Take Ten - God Has A Plan
God has a Plan - Lent Weekend of Feb 24/25
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- Written Summary: When I was child I must have heard my Father say a million times, “The right tool for the right job!” As a man who knew a lot about construction he was keenly aware that each tool was created for a purpose. When a skilled laborer used that tool for its created purpose it was indeed a work of craftsmanship. Each week as we together proclaim the creed we begin by professing our belief in God, the Father, the Almighty, Creator of heaven and earth. While those words roll off our tongues have we really reflected upon what it means to call God our Creator? In our human experience we create things with a purpose. It may be to perform a function. Perhaps our creation is meant to express or evoke an emotion. We create with purpose. So does God! In fact God creates with a grand design in mind. Each individual part of creation is designed together according to his plan. It is hard to imagine that God, the almighty, all-powerful, all-knowing King of the Universe in a moment of time imagined each of us into being. You have a purpose in God’s grand design to bring the good news of Christ’s salvation to this world. It is your mission! But did you know that the Holy Trinity, God the Father, Son and Holy Spirit also have a shared mission? Here is what one of the documents of the Church tells us: “… the three divine persons (are) committed to the same mission, to accompany humanity in the discovery of love, and to the understanding of who God is…” Simply said, God created you for the purpose of discovering and sharing his divine life and love with you for all eternity. You were created for heaven-- to be enfolded in the perfect love that is the very essence of God. God, our Creator fashioned us with the capacity to know and respond to his life-giving love. The next time you say the Creed will those opening lines reach deeper into your heart?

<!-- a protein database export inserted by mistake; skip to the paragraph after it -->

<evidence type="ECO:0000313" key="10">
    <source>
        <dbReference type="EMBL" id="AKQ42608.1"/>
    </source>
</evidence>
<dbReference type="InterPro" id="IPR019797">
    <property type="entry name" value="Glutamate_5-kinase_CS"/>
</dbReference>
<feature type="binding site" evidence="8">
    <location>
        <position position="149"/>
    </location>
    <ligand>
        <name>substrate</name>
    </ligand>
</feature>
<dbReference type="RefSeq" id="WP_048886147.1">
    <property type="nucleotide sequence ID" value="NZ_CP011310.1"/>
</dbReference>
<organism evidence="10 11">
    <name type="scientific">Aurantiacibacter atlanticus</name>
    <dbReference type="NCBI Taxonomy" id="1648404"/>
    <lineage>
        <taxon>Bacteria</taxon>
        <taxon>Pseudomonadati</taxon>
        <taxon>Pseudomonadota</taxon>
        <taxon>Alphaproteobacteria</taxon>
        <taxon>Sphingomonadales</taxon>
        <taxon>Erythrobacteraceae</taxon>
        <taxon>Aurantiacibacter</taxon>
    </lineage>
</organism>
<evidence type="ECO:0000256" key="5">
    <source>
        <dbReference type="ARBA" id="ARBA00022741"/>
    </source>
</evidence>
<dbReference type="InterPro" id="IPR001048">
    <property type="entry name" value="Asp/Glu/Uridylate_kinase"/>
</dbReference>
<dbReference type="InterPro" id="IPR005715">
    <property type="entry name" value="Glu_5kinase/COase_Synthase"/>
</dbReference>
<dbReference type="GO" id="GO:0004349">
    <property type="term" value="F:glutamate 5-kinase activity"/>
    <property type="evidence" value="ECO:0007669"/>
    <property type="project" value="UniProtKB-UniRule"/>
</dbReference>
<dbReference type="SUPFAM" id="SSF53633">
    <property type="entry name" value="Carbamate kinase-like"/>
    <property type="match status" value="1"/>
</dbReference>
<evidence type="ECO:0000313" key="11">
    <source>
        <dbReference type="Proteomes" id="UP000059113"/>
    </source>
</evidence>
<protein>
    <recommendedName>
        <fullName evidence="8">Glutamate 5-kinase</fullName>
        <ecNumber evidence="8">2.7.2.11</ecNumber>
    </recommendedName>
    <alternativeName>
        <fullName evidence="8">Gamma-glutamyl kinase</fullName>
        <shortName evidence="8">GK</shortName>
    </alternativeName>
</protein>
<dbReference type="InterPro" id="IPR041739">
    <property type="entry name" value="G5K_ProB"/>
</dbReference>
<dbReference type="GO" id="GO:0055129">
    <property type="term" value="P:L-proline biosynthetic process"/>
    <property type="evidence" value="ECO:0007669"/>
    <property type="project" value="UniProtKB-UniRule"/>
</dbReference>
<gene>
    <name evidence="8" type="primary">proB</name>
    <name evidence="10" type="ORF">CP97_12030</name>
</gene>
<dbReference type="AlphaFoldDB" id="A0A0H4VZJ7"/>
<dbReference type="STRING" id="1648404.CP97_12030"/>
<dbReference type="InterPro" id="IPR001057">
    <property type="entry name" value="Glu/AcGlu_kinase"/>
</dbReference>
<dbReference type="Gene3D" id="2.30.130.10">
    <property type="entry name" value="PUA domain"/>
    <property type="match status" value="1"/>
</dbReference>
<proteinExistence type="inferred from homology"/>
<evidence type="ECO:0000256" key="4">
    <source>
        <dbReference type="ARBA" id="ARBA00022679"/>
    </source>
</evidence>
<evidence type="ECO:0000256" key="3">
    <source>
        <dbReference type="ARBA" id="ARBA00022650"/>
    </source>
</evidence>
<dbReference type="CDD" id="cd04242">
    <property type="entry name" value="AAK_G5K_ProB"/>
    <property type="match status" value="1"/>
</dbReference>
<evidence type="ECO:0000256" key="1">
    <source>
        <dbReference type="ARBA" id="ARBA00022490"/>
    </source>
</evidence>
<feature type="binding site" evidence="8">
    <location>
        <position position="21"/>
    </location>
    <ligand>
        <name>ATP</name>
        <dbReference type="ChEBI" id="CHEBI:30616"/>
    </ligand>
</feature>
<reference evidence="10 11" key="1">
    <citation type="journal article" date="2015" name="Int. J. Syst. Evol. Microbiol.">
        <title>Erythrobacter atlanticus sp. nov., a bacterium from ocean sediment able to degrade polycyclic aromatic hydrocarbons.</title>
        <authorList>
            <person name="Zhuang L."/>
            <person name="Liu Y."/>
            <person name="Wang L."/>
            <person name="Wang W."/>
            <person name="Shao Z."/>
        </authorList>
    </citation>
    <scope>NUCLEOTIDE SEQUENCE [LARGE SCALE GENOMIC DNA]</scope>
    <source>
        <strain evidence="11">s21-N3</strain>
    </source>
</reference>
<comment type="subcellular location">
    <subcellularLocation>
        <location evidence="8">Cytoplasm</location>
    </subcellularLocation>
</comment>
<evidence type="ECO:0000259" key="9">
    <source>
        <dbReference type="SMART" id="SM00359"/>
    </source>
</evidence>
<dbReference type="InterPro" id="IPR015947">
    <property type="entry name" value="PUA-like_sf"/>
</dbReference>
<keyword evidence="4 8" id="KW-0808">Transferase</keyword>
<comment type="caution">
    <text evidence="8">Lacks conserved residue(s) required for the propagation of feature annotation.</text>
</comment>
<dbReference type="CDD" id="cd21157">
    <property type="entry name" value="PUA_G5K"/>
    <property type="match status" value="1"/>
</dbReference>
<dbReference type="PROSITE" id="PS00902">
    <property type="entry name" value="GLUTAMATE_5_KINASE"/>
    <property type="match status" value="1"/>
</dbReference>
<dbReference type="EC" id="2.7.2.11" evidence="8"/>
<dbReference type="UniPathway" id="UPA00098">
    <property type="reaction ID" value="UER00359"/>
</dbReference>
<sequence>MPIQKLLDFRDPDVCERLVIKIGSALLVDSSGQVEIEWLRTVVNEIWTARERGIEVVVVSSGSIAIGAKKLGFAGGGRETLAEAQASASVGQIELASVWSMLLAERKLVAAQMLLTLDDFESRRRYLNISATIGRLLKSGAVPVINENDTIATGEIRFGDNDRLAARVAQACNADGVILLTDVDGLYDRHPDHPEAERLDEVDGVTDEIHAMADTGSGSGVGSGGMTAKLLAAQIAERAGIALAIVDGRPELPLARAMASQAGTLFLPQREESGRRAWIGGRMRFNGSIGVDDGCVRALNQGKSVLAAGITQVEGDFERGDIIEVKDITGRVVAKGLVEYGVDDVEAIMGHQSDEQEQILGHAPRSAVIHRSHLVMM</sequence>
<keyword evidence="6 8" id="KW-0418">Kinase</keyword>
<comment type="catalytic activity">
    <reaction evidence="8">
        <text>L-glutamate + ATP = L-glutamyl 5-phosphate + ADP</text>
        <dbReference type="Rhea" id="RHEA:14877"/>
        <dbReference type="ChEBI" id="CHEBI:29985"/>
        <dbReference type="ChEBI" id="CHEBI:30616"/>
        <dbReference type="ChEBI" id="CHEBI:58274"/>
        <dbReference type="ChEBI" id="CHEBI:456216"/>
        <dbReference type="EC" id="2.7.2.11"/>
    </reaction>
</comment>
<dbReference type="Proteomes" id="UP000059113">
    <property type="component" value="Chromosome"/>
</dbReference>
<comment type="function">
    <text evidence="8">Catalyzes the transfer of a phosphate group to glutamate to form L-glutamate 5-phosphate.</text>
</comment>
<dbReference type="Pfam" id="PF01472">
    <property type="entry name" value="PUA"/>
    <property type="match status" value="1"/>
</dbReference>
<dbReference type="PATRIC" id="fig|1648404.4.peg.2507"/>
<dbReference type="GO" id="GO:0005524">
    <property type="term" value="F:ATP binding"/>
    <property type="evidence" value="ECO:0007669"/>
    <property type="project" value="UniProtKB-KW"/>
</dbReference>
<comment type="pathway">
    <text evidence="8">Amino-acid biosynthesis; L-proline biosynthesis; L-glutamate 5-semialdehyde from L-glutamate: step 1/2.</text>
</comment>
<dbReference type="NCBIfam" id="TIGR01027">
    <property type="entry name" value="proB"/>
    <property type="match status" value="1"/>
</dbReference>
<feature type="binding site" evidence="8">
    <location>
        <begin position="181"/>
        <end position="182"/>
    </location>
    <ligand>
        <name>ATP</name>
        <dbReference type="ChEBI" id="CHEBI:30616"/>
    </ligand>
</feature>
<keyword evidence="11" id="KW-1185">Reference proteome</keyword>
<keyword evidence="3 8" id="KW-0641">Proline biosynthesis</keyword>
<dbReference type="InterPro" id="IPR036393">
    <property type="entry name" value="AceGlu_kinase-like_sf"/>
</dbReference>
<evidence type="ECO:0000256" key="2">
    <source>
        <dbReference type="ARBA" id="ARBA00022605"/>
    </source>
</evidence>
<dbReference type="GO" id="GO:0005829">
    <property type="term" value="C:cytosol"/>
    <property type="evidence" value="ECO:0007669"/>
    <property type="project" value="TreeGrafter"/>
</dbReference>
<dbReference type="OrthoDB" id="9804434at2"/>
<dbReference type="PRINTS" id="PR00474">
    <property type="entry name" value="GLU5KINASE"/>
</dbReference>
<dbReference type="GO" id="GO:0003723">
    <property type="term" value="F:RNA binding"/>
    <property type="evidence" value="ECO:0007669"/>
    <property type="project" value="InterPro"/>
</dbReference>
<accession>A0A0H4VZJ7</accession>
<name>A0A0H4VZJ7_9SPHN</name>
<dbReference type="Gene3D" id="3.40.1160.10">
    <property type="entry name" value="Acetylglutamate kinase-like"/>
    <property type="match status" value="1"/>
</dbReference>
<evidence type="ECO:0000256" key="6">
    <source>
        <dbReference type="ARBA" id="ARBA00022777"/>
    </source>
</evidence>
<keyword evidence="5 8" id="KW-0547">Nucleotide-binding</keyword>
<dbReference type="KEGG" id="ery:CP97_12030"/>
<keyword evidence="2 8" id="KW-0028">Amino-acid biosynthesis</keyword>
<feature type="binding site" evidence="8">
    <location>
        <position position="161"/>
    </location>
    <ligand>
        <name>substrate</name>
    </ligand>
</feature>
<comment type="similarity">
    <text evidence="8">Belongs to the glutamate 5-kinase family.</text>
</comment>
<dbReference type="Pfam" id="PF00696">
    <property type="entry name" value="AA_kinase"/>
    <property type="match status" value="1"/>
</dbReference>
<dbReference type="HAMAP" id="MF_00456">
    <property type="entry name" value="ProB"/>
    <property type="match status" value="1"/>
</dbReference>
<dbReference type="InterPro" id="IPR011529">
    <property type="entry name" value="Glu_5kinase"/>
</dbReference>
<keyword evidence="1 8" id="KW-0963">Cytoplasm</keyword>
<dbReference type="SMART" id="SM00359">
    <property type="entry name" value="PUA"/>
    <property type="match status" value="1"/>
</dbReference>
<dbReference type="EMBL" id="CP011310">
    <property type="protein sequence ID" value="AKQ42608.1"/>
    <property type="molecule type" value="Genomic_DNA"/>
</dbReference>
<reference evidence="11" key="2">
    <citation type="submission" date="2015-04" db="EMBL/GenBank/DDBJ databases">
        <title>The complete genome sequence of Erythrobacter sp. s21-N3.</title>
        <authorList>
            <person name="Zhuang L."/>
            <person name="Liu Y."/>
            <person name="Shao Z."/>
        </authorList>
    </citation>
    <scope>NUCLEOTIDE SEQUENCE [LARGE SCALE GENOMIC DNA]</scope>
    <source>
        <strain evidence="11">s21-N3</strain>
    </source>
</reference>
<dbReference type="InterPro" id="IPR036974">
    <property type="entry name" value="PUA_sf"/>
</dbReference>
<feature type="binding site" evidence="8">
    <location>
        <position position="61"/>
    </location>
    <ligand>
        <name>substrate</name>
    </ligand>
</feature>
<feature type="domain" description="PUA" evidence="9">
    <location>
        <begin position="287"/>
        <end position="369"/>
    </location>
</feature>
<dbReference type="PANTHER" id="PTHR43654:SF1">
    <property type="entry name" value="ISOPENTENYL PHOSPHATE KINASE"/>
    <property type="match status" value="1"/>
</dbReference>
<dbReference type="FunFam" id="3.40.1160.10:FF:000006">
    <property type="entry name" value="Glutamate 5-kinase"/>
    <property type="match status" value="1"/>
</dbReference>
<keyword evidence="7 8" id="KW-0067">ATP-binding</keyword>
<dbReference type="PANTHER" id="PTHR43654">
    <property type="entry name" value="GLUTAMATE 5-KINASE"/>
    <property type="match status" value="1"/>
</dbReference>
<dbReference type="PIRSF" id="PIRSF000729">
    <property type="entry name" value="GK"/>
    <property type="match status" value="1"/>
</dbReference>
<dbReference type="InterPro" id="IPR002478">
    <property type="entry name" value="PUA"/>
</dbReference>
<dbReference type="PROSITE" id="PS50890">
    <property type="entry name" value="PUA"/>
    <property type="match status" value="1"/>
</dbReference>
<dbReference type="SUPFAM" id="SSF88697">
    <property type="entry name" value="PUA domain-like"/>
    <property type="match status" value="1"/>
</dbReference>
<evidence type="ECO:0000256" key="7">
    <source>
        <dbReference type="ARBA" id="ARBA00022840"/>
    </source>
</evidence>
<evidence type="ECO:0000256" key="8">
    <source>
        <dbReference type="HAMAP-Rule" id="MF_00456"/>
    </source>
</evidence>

What Happened to the Plan? - Lent Weekend of March 3/4
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- Written Summary: Has this ever happened to you? You are in a tense conversation with someone. In the heat of the moment you say something that the minute it leaves your mouth, you regret. You are left with knowing that no matter how much you want to, you cannot take it back. The consequences will now fall. While God’s plan for all of humanity was a life of ever deepening communion with him and therefore each other, there was a disruption in God’s plan. Disorderness entered the world because humanity through our free will chose to seek purpose and meaning outside of God’s plan. Original sin was a choice against God’s will for us, a choice counter to our own happiness. And like the moment when you can’t take back what you’ve said, we could not make right this broken relationship with God. The consequences fell. Suffering, death, sin and alienation are things that human beings now experience as the result of that sin. As significant as our action was, the Scripture invites us to focus on God’s action. God allows the consequences of our action, in order to preserve our freedom. Yet, his last action as Adam and Eve leave the garden is to sew clothes of leather for them, protect them from what they will encounter. This can only be an act of love—an act of mercy and forgiveness. How you hear the tone of the Father’s voice as he grieves over the life we will now have is critical in your life of faith. Is it punishing or sad? There is a children’s song about the fall of creation in which speaks God to Adam. Hear his lament as he speaks to his childre: “Where are you Adam? Why are you hiding from me? I made you to be happy and to love perfectly. But now you have chosen to sin and disobey. You must leave this garden. You cannot stay! Even though I love you, you must go from here. You will have to work and toil year after year. Yet, my love for you will never have an end. I am the God of mercy and forgiveness.” Human beings disrupted God’s plan for our happiness. We ruptured our relationship with God and forfeited the right of eternal life with him. But the God of mercy and forgiveness will find a way to love us home once again.